Etymology
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Words related to *gwa-

acrobat (n.)
1845, from French acrobate "tightrope-walker" (14c.) and directly from a Latinized form of Greek akrobates "rope dancer, gymnastic performer," which is related to akrobatos "going on tip-toe, climbing up high," from akros "topmost, at the point end" (from PIE root *ak- "be sharp, rise (out) to a point, pierce") + Greek agential element -bates "one that goes, one that treads (in some manner), one that is based," from -batos, verbal adjective from stem of bainein "to go, walk, step," from PIE root *gwa- "to go, come."
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adiabatic (adj.)
"without transference, impossible (to heat)," 1838, with -ic + Greek adiabatos "not to be passed" (of rivers, etc.), from a- "not" (see a- (3)) + diabatos "to be crossed or passed, fordable," from dia "through" (see dia-) + batos "passable," from bainein "to go, walk, step," from PIE root *gwa- "to go, come." In thermodynamics, of a change in volume without change in heat.
advent (n.)
"important arrival," 1742, an extended sense of Advent "season preceding Christmas" (in reference to the "coming" of Christ), late Old English, from Latin adventus "a coming, approach, arrival," in Church Latin "the coming of the Savior," from past participle stem of advenire "arrive at, come to," from ad "to" (see ad-) + venire "to come," from a suffixed form of PIE root *gwa- "to go, come." Related: Adventual.
adventitious (adj.)
"of the nature of an addition from without, not from the essence of the subject; accidentally or casually acquired," c. 1600, from Medieval Latin adventitius "coming from abroad, extraneous," a corruption of Latin adventicius "foreign, strange, accidental," from advent- past participle stem of advenire "to arrive at, reach, come to" (see advent). Related: Adventitiously; adventitiousness.
adventure (n.)
Origin and meaning of adventure
c. 1200, aventure, auenture "that which happens by chance, fortune, luck," from Old French aventure (11c.) "chance, accident, occurrence, event, happening," from Latin adventura (res) "(a thing) about to happen," from fem. of adventurus, future participle of advenire "to come to, reach, arrive at," from ad "to" (see ad-) + venire "to come," from a suffixed form of PIE root *gwa- "to go, come."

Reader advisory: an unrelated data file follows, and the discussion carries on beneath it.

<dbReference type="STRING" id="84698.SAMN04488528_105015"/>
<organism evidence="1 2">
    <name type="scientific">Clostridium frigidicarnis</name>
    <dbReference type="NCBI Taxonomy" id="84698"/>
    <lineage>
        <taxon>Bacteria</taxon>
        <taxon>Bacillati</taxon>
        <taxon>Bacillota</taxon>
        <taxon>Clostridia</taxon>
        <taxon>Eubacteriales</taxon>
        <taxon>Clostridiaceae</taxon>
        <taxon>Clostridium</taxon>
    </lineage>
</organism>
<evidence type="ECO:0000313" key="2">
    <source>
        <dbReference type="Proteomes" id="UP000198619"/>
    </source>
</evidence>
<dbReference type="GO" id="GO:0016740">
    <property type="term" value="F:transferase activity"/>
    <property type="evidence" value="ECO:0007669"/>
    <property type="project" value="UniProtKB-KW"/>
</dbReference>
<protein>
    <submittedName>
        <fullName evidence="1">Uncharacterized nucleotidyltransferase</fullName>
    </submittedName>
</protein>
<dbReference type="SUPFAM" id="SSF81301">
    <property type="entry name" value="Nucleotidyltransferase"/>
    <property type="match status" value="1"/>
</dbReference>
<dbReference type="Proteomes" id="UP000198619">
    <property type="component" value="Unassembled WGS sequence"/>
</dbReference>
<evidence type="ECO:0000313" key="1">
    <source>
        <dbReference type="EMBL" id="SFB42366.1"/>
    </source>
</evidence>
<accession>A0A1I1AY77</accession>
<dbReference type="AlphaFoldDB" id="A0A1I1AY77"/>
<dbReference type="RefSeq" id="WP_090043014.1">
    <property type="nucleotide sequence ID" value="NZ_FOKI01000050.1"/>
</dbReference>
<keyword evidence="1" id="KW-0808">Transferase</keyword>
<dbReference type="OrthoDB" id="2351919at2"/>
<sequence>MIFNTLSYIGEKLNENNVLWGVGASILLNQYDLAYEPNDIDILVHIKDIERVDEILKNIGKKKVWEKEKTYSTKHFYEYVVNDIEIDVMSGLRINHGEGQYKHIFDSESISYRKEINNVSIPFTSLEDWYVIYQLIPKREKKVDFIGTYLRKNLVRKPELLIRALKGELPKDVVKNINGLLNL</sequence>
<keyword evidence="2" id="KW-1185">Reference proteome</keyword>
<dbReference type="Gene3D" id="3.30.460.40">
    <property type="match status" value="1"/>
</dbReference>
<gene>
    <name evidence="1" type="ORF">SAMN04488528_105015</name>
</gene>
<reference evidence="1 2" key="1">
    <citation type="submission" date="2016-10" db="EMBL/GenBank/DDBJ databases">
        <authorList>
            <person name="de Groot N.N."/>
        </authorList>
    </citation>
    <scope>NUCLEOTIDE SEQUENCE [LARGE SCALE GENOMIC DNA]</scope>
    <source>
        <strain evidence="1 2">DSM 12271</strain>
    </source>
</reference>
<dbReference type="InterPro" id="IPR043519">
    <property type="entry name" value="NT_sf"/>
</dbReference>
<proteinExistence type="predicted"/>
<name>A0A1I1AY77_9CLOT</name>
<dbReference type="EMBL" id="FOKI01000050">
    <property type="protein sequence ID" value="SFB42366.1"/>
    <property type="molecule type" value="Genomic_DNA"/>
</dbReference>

Meaning developed through "risk; danger" (a trial of one's chances), c. 1300, and "perilous undertaking" (late 14c.) to "novel or exciting incident, remarkable occurrence in one's life" (1560s). Earlier it also meant "a wonder, a miracle; accounts of marvelous things" (13c.). The -d- was restored in English 15c.-16c.; attempt was made about the same time to restore it in French, but there it was rejected. Venture is a 15c. variant. German Abenteuer is a borrowing of the French word, apparently deformed by influence of Abend "evening."
amphisbaena (n.)
fabled serpent of ancient times, with a head at either end, late 14c., amphibena, from Medieval Latin, from Greek amphisbaena, from amphis "both ways" (see amphi-) + stem of bainein "to go, walk, step," from PIE root *gwa- "to go, come."
anabasis (n.)
1706, from Greek anabasis "military expedition," literally "a going up (from the coast)," especially in reference to the advance of Cyrus the Younger and his Greek mercenaries from near the Aegean coast into Asia, and the subsequent story of the retreat of the 10,000 narrated by Xenophon (401 B.C.E.). From anabainein "to go up, mount;" from ana "up" (see ana-) + bainein "to go, walk, step," from PIE root *gwa- "to go, come." Related: Anabatic.
avenue (n.)

c. 1600, "a way of approach" (originally a military word), from French avenue "way of access" (16c.), from Old French avenue "act of approaching, arrival," noun use of fem. of avenu, past participle of avenir "to come to, arrive," from Latin advenire "to come to, reach, arrive at," from ad "to" (see ad-) + venire "to come" (from a suffixed form of PIE root *gwa- "to go, come").

The meaning was extended to "a way of approach to a country-house," usually a straight path bordered by trees, hence, "a broad, tree-lined roadway" (1650s), then to "wide, main street" (by 1846, especially in U.S.). By late 19c. in U.S. cities it was used to form the names of streets without reference to character.

base (n.)

"bottom of anything considered as its support, foundation, pedestal," early 14c., from Old French bas "depth" (12c.), from Latin basis "foundation," from Greek basis "a stepping, a step, that on which one steps or stands, pedestal," from bainein "to go, walk, step," from PIE root *gwa- "to go, come."

The military sense "secure ground from which operations proceed" is from 1860. The chemical sense "compound substance which unites with an acid to form a salt" (1810) was introduced in French 1754 by French chemist Guillaume-François Rouelle (1703-1770). Sporting sense of "starting point" is from 1690s, also "destination of a runner" (1812). As a "safe" spot in a tag-like or ball game, suggested from mid-15c. (as the name of the game later called prisoner's base). Hence base-runner (1867), base-hit (1874), etc. Meaning "resources on which something draws for operation" (as in power-base, database, etc.) is by 1959.

basis (n.)
1570s, "bottom or foundation" (of something material), from Latin basis "foundation," from Greek basis "a going, a step; a stand, base, that whereon one stands," from bainein "to go, walk, step," from PIE root *gwa- "to go, come." Transferred and figurative senses (of immaterial things) are from c. 1600.